2  ,      blocks
  3  ,      chain_cnt
  4  FROM   user_tables
  5  WHERE  table_name = 'ROW_GROWTH'
  6  /

  NUM_ROWS     BLOCKS  CHAIN_CNT
---------- ---------- ----------
     10000         92          0

Once again we have a table with 92 block and no migrated rows. It’s as if the MORE_DATA column does not exist in the table, which is close to the truth as the column has no data in it. Querying the table we get:

SQL>SET AUTOTRACE TRACEONLY

SQL>SELECT *
  2  FROM   row_growth
  3  WHERE  val_1 = 10
  4  /

20 rows selected.


Execution Plan
----------------------------------------------------------
Plan hash value: 1672052865

----------------------------------------------------------------------------------------------
| Id  | Operation                   | Name           | Rows  | Bytes | Cost (%CPU)| Time     |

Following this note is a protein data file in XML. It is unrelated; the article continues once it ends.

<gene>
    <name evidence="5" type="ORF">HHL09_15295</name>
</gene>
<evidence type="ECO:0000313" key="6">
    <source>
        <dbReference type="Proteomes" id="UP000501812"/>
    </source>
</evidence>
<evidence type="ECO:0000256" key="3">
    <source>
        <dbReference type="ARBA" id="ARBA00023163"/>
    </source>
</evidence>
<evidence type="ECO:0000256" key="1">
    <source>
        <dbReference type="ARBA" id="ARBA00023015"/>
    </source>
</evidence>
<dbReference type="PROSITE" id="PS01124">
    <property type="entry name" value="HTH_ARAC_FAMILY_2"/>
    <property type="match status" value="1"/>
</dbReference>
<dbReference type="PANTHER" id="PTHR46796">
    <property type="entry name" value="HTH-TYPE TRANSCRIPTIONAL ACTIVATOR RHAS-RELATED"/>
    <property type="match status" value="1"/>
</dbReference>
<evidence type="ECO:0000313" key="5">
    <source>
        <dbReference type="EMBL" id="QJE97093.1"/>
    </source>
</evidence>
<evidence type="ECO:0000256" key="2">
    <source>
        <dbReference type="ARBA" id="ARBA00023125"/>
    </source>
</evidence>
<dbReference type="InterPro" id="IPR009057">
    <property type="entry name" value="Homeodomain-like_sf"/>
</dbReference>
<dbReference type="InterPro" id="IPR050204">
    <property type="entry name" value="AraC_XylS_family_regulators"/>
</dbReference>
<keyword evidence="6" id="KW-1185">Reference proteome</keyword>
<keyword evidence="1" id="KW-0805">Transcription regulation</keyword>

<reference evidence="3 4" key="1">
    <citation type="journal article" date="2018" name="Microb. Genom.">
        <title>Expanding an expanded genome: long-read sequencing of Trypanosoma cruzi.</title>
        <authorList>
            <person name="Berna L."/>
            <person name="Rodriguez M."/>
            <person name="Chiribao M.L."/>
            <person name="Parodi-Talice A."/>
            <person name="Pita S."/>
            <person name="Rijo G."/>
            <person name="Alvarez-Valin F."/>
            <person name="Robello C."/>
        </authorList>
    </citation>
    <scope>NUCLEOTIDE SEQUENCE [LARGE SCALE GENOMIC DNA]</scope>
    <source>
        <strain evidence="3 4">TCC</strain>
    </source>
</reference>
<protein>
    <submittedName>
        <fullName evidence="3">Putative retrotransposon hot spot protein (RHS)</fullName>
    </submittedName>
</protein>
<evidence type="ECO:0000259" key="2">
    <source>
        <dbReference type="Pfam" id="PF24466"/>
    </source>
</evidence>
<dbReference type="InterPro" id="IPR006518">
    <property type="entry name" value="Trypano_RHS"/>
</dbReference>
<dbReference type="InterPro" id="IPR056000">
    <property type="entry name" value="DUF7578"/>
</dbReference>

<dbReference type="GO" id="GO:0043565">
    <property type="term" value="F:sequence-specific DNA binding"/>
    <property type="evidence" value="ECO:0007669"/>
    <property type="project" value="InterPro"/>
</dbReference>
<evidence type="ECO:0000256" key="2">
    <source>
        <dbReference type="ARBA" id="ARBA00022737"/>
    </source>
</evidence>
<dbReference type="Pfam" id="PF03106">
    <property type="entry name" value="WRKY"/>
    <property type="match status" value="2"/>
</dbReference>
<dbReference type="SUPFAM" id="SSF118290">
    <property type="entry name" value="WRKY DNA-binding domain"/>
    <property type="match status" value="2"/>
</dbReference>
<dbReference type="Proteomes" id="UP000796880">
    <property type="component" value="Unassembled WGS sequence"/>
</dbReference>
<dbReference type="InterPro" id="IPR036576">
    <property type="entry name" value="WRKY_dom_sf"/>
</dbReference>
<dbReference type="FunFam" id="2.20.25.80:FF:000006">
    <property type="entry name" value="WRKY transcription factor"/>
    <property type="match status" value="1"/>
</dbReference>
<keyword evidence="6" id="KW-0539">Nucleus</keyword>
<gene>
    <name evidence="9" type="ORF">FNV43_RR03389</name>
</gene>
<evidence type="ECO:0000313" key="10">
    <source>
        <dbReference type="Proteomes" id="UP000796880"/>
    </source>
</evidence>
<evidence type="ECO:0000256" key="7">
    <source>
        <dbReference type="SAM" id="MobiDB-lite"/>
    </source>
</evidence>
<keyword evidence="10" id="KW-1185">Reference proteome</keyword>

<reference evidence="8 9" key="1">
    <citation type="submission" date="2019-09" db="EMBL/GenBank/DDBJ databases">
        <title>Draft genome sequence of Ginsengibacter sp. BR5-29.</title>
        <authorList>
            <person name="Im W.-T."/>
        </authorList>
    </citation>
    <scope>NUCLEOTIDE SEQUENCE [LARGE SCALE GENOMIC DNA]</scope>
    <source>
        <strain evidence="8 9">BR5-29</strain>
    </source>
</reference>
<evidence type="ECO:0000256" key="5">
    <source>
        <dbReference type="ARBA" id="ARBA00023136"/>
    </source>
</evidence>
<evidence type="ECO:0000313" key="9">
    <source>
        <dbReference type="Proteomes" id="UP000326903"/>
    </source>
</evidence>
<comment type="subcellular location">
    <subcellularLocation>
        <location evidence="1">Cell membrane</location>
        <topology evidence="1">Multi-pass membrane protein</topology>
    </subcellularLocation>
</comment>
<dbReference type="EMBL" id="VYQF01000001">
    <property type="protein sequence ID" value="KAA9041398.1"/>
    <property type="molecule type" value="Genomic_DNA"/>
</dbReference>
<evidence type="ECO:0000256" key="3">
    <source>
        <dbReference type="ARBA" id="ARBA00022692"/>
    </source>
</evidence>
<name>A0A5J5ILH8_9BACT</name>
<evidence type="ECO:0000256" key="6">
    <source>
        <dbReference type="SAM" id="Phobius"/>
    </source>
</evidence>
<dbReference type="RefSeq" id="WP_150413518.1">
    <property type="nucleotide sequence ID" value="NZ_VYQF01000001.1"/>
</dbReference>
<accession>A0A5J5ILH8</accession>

----------------------------------------------------------------------------------------------
|   0 | SELECT STATEMENT            |                |    20 |  1240 |    21   (0)| 00:00:01 |
|   1 |  TABLE ACCESS BY INDEX ROWID| ROW_GROWTH     |    20 |  1240 |    21   (0)| 00:00:01 |
|*  2 |   INDEX RANGE SCAN          | ROW_GROWTH_IX1 |    20 |       |     1   (0)| 00:00:01 |
----------------------------------------------------------------------------------------------

Predicate Information (identified by operation id):
---------------------------------------------------

   2 - access("VAL_1"=10)


Statistics
----------------------------------------------------------
          0  recursive calls
          0  db block gets
         24  consistent gets
          0  physical reads
          0  redo size
       2216  bytes sent via SQL*Net to client
        531  bytes received via SQL*Net from client
          3  SQL*Net roundtrips to/from client
          0  sorts (memory)
          0  sorts (disk)